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I think we now have a fairly good emerging picture of what the BLR is like and what role it plays in the life of an AGN. Interstellar material approaching the nucleus settles into a flattened distribution, the thick torus. Material loses angular momentum because of MRI turbulence and gradually spirals inwards. When the material of the torus gets within the dust sublimation radius, the dust evaporates and we have the BLR. The turbulent BLR continues to spiral inwards towards the black hole where it is eventually accreted. The degree of ionization increases as the gas gets closer in. The optically-thick material, which will tend to be concentrated towards the mid-plane, produces continuum emission; the more optically-thin material produces the BLR. Not all of the BLR is accreted. Some of it is driven off the surface of the BLR/torus in a high-velocity, low-density wind, as is found in all the MHD simulations and as is observed.

Although I believe we are getting a clear overall picture of the BLR, there is still plenty to work on both observationally and theoretically! For a start, the picture discussed above needs to be thoroughly tested to verify that it works for all objects and not just a few well-observed objects such as NGC 5548. More work needs to be done to see whether a disk-wind model (the leading rival to the model presented here) could also explain everything. We know that there is outflowing gas as well as gas accreting onto the black hole. The question is: how much of this is also contributing to the broad-line profiles? (especially to the high-ionization lines). Ilic et al. (2008), for example, have shown that outflows can match some observed BLR profiles, so determining the relative contribution of an outflow to broad-line profiles from line-profile fitting alone is difficult. I think that reverberation mapping and spectropolarimetry (see, for example, Axon et al. 2008) are going to provide the best answers. Kollatschny (2003) found marginal evidence for some outflow in Mrk 110, and Denney et al. (2009b) have found a clearer signature of an apparent outflow component in velocity-resolved reverberation mapping of NGC 3227. Since the Denney et al. (2009b) results are from a single short observing campaign, I do not think that NGC 3227 presents a major problem yet for the general picture presented here. 6 If follow-up observing campaigns confirm the signature of outflow in NGC 3227 then this would be a significant challenge to the model favored here. Nevertheless, the Denney et al. (2009b) result does caution us that AGNs might not all be identical in the relative dominance of inflow and outflow.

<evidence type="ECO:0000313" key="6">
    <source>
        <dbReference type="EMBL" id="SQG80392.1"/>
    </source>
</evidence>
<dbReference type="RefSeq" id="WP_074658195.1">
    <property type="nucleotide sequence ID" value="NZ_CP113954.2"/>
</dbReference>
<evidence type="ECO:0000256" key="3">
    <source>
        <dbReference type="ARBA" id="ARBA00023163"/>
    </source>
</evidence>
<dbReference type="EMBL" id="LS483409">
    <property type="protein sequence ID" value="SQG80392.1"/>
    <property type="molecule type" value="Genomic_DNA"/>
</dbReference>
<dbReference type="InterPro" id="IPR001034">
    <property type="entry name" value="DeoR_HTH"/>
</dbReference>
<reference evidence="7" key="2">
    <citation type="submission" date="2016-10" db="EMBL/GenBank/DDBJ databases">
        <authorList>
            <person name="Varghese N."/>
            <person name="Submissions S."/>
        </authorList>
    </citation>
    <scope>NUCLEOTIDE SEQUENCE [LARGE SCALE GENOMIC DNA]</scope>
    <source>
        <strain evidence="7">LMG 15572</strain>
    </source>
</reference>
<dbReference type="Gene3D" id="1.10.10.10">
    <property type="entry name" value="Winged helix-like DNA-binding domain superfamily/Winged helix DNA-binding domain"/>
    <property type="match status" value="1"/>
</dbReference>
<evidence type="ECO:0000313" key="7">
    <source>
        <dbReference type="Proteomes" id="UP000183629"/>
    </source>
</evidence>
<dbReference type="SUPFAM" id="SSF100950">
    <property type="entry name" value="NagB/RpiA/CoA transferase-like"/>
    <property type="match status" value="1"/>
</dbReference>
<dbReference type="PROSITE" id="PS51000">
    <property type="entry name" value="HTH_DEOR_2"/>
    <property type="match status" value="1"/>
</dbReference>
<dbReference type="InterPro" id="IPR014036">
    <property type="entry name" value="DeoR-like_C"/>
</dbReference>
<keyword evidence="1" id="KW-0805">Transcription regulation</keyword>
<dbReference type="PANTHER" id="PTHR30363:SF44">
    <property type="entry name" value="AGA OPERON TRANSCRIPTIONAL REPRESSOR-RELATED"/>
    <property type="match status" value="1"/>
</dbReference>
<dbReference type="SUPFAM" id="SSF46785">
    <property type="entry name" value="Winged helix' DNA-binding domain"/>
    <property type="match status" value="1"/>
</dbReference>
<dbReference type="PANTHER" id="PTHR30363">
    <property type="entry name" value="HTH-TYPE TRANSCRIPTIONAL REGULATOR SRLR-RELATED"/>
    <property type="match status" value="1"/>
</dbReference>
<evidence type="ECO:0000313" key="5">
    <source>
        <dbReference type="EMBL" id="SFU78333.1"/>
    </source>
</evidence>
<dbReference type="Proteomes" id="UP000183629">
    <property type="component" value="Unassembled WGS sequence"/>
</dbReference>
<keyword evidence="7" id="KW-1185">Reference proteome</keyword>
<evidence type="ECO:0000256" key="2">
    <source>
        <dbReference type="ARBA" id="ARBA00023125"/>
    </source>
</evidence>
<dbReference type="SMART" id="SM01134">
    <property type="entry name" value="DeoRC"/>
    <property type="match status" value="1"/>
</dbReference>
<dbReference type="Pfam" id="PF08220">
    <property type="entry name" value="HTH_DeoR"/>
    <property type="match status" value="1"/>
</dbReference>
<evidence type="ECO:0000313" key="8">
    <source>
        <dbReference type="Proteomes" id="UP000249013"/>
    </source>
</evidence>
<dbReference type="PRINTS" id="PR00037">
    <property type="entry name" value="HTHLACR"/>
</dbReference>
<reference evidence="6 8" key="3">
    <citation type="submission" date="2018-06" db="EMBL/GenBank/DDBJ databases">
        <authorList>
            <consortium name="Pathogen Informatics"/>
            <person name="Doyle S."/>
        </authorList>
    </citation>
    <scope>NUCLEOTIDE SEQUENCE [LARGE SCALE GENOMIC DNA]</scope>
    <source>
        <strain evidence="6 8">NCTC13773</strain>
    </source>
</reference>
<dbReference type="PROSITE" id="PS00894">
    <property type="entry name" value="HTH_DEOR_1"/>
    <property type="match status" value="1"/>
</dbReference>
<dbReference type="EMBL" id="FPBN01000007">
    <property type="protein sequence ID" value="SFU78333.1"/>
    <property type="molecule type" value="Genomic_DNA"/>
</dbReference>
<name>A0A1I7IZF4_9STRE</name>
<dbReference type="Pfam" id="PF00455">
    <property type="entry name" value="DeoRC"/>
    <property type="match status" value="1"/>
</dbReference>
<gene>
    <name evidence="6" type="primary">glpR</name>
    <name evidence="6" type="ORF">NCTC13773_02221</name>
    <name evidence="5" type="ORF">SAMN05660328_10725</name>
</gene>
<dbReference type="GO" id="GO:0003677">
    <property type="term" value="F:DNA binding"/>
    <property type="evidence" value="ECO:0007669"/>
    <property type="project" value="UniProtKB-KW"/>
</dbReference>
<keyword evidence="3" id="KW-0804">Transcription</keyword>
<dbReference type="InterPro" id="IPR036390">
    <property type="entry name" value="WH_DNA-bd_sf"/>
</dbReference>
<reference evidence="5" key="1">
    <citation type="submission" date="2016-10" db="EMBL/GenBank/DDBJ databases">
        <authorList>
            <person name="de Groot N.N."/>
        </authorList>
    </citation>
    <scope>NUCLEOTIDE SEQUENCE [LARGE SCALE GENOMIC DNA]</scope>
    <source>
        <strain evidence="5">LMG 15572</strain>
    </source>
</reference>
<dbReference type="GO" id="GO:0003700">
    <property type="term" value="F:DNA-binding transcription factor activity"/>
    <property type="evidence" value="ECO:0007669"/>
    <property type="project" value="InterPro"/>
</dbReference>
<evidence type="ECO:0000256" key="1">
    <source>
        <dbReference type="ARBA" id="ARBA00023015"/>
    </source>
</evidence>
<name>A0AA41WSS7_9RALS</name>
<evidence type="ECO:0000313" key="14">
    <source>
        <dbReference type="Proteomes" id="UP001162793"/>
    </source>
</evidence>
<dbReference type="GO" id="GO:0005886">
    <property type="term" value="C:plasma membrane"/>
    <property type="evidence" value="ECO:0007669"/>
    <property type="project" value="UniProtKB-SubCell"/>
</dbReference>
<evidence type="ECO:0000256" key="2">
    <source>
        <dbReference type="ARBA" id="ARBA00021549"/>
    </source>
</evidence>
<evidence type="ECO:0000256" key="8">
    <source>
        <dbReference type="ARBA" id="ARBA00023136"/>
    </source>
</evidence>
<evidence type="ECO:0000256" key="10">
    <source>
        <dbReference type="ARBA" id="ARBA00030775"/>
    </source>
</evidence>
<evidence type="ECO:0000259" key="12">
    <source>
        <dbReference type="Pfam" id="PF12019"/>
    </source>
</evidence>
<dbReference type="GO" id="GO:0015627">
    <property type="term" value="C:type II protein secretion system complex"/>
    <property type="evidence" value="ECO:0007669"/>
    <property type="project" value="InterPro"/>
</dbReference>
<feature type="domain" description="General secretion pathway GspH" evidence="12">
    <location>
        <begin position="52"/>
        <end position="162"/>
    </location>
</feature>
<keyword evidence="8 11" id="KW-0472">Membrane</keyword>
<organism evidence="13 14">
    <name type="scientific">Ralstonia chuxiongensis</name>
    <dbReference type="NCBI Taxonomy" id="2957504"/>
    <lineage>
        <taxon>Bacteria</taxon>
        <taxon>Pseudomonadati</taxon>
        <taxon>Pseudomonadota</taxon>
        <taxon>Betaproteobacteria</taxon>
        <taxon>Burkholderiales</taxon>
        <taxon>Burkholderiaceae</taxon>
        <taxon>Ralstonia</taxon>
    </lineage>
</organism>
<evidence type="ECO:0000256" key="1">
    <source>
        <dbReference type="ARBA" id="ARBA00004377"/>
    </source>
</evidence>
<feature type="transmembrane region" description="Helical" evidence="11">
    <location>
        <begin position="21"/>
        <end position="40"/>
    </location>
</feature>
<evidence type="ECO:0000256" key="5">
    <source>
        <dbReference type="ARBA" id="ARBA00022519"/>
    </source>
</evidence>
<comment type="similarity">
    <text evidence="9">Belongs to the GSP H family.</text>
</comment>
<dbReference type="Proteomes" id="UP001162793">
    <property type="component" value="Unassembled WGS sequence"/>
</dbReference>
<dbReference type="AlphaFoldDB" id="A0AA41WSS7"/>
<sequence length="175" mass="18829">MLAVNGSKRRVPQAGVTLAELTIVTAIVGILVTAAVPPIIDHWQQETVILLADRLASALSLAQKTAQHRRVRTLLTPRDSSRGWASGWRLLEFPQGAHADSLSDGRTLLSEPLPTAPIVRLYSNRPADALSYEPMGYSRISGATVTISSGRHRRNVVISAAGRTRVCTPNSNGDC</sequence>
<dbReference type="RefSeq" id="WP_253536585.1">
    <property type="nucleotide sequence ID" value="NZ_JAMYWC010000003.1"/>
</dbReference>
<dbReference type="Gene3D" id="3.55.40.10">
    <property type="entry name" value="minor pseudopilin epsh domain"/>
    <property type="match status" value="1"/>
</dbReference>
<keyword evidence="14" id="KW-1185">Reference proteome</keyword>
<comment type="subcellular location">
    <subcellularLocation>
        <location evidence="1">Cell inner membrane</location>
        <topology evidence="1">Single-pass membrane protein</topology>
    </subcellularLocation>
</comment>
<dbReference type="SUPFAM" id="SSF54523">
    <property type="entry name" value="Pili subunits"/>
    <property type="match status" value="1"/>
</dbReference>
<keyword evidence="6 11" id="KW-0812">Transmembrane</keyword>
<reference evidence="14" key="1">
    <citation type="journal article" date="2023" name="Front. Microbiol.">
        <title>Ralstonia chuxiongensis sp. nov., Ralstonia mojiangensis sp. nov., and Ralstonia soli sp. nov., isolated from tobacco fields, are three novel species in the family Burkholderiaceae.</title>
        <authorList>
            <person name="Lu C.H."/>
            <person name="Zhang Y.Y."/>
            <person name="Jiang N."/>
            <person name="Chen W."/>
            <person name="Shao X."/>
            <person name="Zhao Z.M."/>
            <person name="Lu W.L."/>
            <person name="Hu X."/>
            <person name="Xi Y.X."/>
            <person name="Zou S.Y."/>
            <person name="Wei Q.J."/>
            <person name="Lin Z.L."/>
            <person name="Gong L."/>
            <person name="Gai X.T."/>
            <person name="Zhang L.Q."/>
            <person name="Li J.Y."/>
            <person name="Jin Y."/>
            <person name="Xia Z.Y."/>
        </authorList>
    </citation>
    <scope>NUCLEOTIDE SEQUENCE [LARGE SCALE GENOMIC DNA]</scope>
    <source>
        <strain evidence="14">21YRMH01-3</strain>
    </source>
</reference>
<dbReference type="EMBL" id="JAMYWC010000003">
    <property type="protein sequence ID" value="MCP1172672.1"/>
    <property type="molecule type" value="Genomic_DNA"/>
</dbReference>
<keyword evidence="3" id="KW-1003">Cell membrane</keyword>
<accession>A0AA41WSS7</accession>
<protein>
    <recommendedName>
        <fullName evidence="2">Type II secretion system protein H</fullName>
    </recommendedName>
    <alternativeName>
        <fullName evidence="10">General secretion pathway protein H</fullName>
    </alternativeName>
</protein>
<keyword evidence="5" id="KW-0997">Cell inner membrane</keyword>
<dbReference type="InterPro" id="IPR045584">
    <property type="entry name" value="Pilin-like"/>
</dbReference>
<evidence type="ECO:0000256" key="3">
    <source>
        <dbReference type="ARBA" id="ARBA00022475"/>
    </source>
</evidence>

Even if we are right about the basic structure of the BLR and torus of AGNs, there are still a lot of interesting and potentially important details in need of further investigation. Although in this review I have been emphasizing the similarities among AGNs and what they imply, there are some significant differences in the BLRs too (see, for example, Marziani et al. 1996). If our basic framework of how an AGN works is correct, then the differences need to be explicable within the framework too. Space here only permits a brief mention of some of these problems, but fortunately many of them are reviewed and discussed elsewhere in these proceedings (see, for example, the reviews by Mike Eracleous and Jack Sulentic).